The best thing that can be done for him is to remove him hence....
The Emperor Nicholas on his accession pardoned Pushkin and received him once more into favour. During an interview which took place it is said that the Tsar promised the poet that he alone would in future be the censor of his productions. Pushkin was restored to his position in the Foreign Office and received the appointment of Court Historian. In 1828 he published one of his finest poems, Poltava, which is founded on incidents familiar to English readers in Byron's Mazeppa. In 1829 the hardy poet accompanied the Russian army which under Paskevitch captured Erzeroum. In 1831 he married a beautiful lady of the Gontchareff family and settled in the neighbourhood of St. Petersburg, where he remained for the remainder of his life, only occasionally visiting Moscow and Mikhailovskoe. During this period his chief occupation consisted in collecting and investigating materials for a projected history of Peter the Great, which was undertaken at the express desire of the Emperor. He likewise completed a history of the revolt of Pougatchoff, which occurred in the reign of Catherine II. [Note: this individual having personated Peter III, the deceased husband of the Empress, raised the Orenburg Cossacks in revolt. This revolt was not suppressed without extensive destruction of life and property.] In 1833 the poet visited Orenburg, the scene of the dreadful excesses he recorded; the fruit of his journey being one of the most charming tales ever written, The Captain's Daughter. [Note: Translated in Russian Romance, by Mrs. Telfer, 1875.]
The remaining years of Pushkin's life, spent in the midst of domestic bliss and grateful literary occupation, were what lookers-on style "years of unclouded happiness." They were, however, drawing rapidly to a close. Unrivalled distinction rarely fails to arouse bitter animosity amongst the envious, and Pushkin's existence had latterly been embittered by groundless insinuations against his wife's reputation in the shape of anonymous letters addressed to himself and couched in very insulting language. He fancied he had traced them to one Georges d'Anthes, a Frenchman in the Cavalier Guard, who had been adopted by the Dutch envoy Heeckeren. D'Anthes, though he had espoused Madame Pushkin's sister, had conducted himself with impropriety towards the former lady. The poet displayed in this affair a fierce hostility quite characteristic of his African origin but which drove him to his destruction. D'Anthes, it was subsequently admitted, was not the author of the anonymous letters; but as usual when a duel is proposed, an appeal to reason was thought to smack of cowardice. The encounter took place in February 1837 on one of the islands of the Neva. The weapons used were pistols, and the combat was of a determined, nay ferocious character. Pushkin was shot before he had time to fire, and, in his fall, the barrel of his pistol became clogged with snow which lay deep upon the ground at the time. Raising himself on his elbow, the wounded man called for another pistol, crying, "I've strength left to fire my shot!" He fired, and slightly wounded his opponent, shouting "Bravo!" when he heard him exclaim that he was hit. D'Anthes was, however, but slightly contused whilst Pushkin was shot through the abdomen. He was transported to his residence and expired after several days passed in extreme agony. Thus perished in the thirty-eighth year of his age this distinguished poet, in a manner and amid surroundings which make the duel scene in the sixth canto of this poem seem almost prophetic. His reflections on the premature death of Lenski appear indeed strangely applicable to his own fate, as generally to the premature extinction of genius.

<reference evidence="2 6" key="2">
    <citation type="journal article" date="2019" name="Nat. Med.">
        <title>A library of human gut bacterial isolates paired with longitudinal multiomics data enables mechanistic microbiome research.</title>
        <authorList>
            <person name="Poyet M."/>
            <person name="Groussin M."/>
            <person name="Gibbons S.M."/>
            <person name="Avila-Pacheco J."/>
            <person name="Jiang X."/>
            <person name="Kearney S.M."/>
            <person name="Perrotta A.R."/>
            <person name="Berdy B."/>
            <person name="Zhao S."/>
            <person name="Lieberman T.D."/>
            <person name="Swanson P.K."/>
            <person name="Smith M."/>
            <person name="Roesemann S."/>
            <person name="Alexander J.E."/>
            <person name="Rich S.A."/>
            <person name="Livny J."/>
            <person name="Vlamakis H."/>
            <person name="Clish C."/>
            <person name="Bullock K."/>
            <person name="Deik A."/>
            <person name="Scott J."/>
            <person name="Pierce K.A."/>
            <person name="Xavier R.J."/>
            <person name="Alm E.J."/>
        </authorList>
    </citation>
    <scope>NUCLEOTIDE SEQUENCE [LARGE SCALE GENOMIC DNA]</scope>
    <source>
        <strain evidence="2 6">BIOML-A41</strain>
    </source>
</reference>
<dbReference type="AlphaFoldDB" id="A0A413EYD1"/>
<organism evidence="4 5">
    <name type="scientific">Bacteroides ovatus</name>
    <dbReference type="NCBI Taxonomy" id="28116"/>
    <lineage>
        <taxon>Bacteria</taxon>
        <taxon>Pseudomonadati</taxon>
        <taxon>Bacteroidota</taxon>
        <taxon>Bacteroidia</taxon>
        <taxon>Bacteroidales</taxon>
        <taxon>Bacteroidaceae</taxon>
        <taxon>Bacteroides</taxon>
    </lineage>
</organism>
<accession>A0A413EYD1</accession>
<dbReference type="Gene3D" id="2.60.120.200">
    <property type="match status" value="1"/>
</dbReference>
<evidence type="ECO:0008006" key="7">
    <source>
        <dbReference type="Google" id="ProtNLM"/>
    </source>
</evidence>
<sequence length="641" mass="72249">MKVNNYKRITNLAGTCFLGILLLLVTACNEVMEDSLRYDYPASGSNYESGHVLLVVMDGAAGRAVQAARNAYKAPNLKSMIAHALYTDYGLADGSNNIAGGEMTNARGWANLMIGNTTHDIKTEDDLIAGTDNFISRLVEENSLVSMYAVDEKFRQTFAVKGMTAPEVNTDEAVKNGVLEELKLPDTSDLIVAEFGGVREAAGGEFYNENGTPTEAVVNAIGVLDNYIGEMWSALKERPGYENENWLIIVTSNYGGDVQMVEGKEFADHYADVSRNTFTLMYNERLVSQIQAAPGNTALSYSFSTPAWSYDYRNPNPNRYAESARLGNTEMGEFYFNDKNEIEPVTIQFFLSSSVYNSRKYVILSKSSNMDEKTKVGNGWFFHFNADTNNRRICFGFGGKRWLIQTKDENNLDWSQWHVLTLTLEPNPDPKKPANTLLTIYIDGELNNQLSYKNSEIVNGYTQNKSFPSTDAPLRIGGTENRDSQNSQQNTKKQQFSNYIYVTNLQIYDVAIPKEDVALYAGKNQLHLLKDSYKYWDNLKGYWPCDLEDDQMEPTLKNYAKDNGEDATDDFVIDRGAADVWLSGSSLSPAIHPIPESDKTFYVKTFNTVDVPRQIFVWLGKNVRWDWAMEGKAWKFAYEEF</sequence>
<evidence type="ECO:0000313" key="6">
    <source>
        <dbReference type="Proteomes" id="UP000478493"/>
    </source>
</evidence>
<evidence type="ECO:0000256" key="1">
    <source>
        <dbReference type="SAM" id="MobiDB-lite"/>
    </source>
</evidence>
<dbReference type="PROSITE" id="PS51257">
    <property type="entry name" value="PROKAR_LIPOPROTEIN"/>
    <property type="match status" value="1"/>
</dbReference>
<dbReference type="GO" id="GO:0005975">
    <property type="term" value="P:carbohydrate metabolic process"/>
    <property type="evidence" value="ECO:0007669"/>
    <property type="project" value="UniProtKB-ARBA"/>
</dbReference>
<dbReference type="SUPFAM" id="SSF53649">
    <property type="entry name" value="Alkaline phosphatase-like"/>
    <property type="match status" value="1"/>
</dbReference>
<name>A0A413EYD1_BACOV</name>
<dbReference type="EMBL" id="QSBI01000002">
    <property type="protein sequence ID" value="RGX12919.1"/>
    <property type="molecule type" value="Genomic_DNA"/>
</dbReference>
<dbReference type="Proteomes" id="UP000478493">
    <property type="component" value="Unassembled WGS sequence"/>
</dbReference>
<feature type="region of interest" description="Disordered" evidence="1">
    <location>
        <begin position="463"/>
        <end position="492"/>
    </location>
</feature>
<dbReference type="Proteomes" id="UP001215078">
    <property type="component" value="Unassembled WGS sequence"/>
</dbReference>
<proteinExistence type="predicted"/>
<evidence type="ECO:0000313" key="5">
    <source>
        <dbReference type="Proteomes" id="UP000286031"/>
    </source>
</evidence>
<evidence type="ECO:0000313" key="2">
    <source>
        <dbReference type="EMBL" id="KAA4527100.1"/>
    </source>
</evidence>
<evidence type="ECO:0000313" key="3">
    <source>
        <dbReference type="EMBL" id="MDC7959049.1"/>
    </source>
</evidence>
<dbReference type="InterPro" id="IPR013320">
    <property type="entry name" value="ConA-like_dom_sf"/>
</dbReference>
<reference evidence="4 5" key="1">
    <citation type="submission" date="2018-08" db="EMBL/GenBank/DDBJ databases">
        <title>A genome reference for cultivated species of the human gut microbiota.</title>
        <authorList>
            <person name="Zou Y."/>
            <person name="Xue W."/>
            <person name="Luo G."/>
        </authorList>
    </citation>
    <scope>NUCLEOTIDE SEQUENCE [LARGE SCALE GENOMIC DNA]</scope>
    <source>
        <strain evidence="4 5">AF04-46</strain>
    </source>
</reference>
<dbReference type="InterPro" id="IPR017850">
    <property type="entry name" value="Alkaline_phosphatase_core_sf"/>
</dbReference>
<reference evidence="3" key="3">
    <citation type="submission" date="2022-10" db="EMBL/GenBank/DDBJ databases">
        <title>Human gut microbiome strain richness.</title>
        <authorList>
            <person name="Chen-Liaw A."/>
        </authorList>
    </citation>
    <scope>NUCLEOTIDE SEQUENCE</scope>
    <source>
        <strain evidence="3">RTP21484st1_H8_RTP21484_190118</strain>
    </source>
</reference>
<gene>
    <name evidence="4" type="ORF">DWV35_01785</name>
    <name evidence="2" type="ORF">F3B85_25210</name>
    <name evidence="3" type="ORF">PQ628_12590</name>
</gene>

Pushkin was endowed with a powerful physical organisation. He was fond of long walks, unlike the generality of his countrymen, and at one time of his career used daily to foot it into St. Petersburg and back, from his residence in the suburbs, to conduct his investigations in the Government archives when employed on the History of Peter the Great. He was a good swordsman, rode well, and at one time aspired to enter the cavalry; but his father not being able to furnish the necessary funds he declined serving in the less romantic infantry. Latterly he was regular in his habits; rose early, retired late, and managed to get along with but very little sleep. On rising he betook himself forthwith to his literary occupations, which were continued till afternoon, when they gave place to physical exercise. Strange as it will appear to many, he preferred the autumn months, especially when rainy, chill and misty, for the production of his literary compositions, and was proportionally depressed by the approach of spring. (Cf. Canto VII st. ii.)
Mournful is thine approach to me, O Spring, thou chosen time of love
He usually left St. Petersburg about the middle of September and remained in the country till December. In this space of time it was his custom to develop and perfect the inspirations of the remaining portion of the year. He was of an impetuous yet affectionate nature and much beloved by a numerous circle of friends. An attractive feature in his character was his unalterable attachment to his aged nurse, a sentiment which we find reflected in the pages of Eugene Oneguine and elsewhere.